You have more than 16,000 living relatives but you don't know them

If you're sitting in Wembley Stadium with 90,000 people, two of them could be your long lost cousins. Credit: PA

Imagine spending bank holiday weekend with 16,895 family members - that's the number of relatives the average Briton has, according to a study from genomics company, AncestryDNA.

This means the genome of each person born in the UK matches with around 16,000 other people in the world.

Unsurprisingly, however, 99% of these relatives are unknown to us.


Of the 16,895, only 1,200 live in the UK.

  • 16,000 is a big number, what does this mean for me?

The company puts these figures in context of the 90,000 capacity, Wembley Stadium.

If you're watching a match in the arena, at least two people in the crowd could be your "long lost cousin."

  • How closely related can you be to 16,000 people?

Based on Ancestry DNA's calculations, these distant relatives would be eighth cousins.

A large model of a chromosome, which is the structure that houses our genes. Credit: AP
  • So, where do I find these long lost cousins?

Of the 16,895 connections, around 1,200 are likely to live in the UK.

The figure may come as a shock to people as the average Briton believes they only have six cousins.

However, the ease with which these relatives are found may depend on where you live.


The number of cousins the average person living in Scotland has.


Each person living in the North West is connected to 20,000 people.


People in London typically have fewer than 15,000 cousins.

  • How accurate is this number?

AncestryDNA conducted this study by analysing genetic material from more than seven million people who took their DNA test.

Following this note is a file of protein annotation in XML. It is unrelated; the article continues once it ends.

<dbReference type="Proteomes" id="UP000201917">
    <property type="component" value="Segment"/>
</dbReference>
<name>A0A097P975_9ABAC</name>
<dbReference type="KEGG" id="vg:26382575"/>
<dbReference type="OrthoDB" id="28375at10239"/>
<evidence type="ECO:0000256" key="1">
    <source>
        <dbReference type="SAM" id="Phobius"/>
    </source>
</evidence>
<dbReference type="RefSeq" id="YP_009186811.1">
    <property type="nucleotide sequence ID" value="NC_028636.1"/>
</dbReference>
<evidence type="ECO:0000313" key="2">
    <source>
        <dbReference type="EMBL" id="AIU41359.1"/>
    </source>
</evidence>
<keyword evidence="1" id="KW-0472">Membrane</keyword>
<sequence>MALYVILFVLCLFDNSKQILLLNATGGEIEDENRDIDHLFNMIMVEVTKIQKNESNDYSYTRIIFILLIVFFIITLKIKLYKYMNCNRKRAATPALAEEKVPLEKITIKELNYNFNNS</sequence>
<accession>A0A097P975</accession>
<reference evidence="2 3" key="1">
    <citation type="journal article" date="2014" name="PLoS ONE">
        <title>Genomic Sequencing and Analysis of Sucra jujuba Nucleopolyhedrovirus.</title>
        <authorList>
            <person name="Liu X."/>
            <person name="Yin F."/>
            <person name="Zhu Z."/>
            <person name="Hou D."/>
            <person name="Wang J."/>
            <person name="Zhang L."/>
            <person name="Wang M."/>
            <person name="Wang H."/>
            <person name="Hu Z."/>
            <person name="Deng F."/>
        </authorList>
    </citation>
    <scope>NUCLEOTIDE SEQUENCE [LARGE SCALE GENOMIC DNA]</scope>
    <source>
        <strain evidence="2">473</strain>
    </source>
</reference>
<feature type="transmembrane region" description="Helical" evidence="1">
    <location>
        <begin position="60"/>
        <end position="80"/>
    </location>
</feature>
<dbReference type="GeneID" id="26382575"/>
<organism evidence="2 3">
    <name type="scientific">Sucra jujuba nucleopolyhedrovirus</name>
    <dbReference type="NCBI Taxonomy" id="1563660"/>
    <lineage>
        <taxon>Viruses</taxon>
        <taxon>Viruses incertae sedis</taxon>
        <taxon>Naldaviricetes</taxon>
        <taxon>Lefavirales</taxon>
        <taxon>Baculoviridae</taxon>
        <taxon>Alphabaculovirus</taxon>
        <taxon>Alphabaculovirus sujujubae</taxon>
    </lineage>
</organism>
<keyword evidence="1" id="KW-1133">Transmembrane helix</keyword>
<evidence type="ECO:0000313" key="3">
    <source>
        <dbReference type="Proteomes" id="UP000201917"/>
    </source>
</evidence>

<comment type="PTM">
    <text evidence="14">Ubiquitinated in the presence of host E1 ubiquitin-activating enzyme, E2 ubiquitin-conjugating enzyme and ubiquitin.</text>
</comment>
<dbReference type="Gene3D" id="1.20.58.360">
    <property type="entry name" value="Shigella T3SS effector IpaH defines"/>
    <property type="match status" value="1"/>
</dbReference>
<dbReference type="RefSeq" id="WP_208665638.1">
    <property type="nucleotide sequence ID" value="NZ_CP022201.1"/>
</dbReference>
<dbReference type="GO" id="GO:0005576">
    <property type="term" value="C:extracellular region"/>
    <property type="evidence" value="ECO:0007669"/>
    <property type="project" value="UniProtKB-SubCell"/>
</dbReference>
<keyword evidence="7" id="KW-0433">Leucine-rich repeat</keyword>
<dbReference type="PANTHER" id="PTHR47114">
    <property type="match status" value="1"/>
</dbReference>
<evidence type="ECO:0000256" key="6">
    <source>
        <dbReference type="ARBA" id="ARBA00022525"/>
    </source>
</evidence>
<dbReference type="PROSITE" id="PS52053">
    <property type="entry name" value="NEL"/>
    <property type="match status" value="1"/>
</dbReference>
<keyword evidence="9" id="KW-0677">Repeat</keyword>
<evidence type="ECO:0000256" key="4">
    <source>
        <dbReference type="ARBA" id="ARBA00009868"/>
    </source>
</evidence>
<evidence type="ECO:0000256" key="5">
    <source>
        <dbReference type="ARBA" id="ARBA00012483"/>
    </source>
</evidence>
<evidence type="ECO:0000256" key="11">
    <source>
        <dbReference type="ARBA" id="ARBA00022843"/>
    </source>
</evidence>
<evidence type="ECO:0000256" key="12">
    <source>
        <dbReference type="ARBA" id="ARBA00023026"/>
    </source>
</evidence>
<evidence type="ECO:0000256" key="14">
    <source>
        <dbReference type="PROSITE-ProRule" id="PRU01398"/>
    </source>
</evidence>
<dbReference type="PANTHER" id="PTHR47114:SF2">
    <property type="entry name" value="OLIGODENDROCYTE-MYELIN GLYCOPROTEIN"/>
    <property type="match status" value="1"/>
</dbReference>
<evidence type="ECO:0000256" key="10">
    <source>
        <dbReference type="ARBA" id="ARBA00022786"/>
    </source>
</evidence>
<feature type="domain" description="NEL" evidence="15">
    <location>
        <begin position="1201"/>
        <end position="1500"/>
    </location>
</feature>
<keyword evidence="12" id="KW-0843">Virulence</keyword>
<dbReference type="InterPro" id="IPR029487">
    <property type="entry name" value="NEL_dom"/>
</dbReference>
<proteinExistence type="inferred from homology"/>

While it would be more accurate to analyse DNA tests results from everyone in the world, the organisation's conclusion is an extrapolation of what it found using its own database.

  • Do people care about having cousins unknown to them?

According to AncestryDNA, more than a quarter of adults in the UK think being related to hundreds of people is an "amazing" thought.

Russell James at AncestryDNA said: “Even in the fast-moving modern world, family remains a priority in life for most and while Ancestry wouldn’t necessarily expect Brits to contact all 16,000 of their cousins, it might be that striking up a relationship with even a few could end up being a life-changing experience – and it all starts with your DNA.”


The human genome has 3.2 billion letters.

  • What is the human genome?

Everyone has a set of biological set of instructions contained in their DNA, which makes up their genome.

Put simply, the genome has 3.2 billion letters and if written out, it would take up 200 telephone directories that are 500 pages long.